How effective are your managers at communicating with their teams? Want to read a guide written for managers to help them improve?
You’re in luck, I’ve got a free one to share with you, plus a deal to save you 10% off PRWeek’s Strategic IC conference in November.
The guide has been published by Tom Stevenson, Director of Communications at Central London Community Healthcare NHS Trust here in the UK.
He’s written for the All Things IC blog to share how they have been working with their team leaders to help them communicate better.
Note in my first sentence I wrote communicating with, not to their teams. There’s a big difference and employees know when they’re being communicated at rather than with.
I frequently observe this when auditing organisations. The biggest clue is the absence of employee voice or two-way channels.
How big is the issue of line manager communication? Well this year’s State of the Sector survey by Gatehouse Group revealed:
Lack of line manager communication skills (52%) is the single most pressing challenge facing IC pros today.
You can read the whole report online, but this particular set of stats stood out for me from the 2017 survey. These are the areas cited by professional communicators as barriers to internal comms success:
Do these resonate with you? What are the biggest barriers to internal communication success in your company? As ever, you’re welcome to comment below or Tweet me @AllthingsIC.
So if we know all this, what can we do about it?
Here’s Tom to bring us up to speed on what he’s been up to…
How to help team leaders communicate better
At Central London Community Healthcare NHS Trust we have lots of great team leaders working at many different levels; from local team leads managing just a few people through to divisional directors with teams of over 1,000.
Staff survey scores have shown a wide variation in how people think their senior managers communicate, and we know many people simply define a senior manager as their boss, regardless of their pay grade.
So to help, we’ve written a guide to team communications.
The guide covers tips on content, tone and channels with a quick self-assessment designed to prompt leaders to stretch themselves and try new things, and a quick template plan for people to map out what they do now and fill some of the gaps with new stuff.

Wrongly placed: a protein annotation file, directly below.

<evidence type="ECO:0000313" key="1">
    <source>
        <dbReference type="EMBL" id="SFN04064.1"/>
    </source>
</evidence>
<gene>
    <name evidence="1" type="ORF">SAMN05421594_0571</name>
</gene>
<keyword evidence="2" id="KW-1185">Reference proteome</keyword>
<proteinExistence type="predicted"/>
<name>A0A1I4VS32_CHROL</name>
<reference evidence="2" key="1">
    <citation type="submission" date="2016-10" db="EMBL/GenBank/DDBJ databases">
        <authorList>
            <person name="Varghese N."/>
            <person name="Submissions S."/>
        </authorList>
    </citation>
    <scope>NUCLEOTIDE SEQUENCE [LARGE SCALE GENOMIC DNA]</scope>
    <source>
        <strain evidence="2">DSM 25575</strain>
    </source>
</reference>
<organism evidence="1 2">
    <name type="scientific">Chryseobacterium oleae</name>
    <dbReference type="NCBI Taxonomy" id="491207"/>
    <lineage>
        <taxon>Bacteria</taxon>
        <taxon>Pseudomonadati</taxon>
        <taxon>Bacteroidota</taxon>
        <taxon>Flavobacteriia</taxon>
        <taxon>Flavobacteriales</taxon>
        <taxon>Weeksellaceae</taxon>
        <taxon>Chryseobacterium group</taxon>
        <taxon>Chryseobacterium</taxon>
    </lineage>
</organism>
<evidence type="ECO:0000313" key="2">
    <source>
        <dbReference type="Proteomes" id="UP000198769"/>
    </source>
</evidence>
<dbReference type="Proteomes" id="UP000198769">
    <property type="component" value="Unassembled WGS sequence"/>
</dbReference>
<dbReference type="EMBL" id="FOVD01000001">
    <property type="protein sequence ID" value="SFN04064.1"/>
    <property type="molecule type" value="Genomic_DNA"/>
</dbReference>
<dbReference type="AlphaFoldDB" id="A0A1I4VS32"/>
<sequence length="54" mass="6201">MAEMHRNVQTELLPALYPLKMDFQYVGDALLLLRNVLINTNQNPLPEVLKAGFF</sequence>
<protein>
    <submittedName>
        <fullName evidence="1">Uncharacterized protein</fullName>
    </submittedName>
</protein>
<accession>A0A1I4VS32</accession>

It encourages team leaders to think about their audience, particularly when they cover big staff groups; and to involve them in agreeing what communications works best for them.
Contents of the guide are:
- Objectives and benefits of good internal communications
- Whose responsibility is it?
- Knowing your audience
- Listening and discussing
- Content and presentation
- Language and tone of voice
- Localising wider trust news
- Communicating bad news
- Recognising success
- Your communications tool bag
- Embracing technology
- Self-assessment – Where are you now?
- Action plan for the future
Further reading: Download the guide.
Thank you for allowing me to publish your guide via the All Things IC blog Tom. The search terms practitioners use to reach my site reveal it’s a topic many are grappling with.
I think it’s a cracking guide, I like the fact there are calls to action in it for the managers. They are encouraged to take responsibility for their own learning and create an action plan to put some of the techniques and tips into practice.
Learn about internal communication
If you want to learn about internal communication, then you’re welcome to attend one of my All Things IC Masterclasses. You can also book me for 1-2-1 coaching including my VIP Day so we can focus on you.
Upcoming Masterclasses to choose from:
- Strategic Internal Communication, 21 February 2018
- Internal Communication, 21 March 2018
- Writing Skills, 26 April 2018.
My monthly training courses take place in Covent Garden, London. If you’re a CIPR or IoIC member, you can earn CPD points/hours by attending.
See the Masterclasses website for full information and to save your place.
Thank you for stopping by,
First published on the All Things IC blog 7 September 2017. Updated 2018.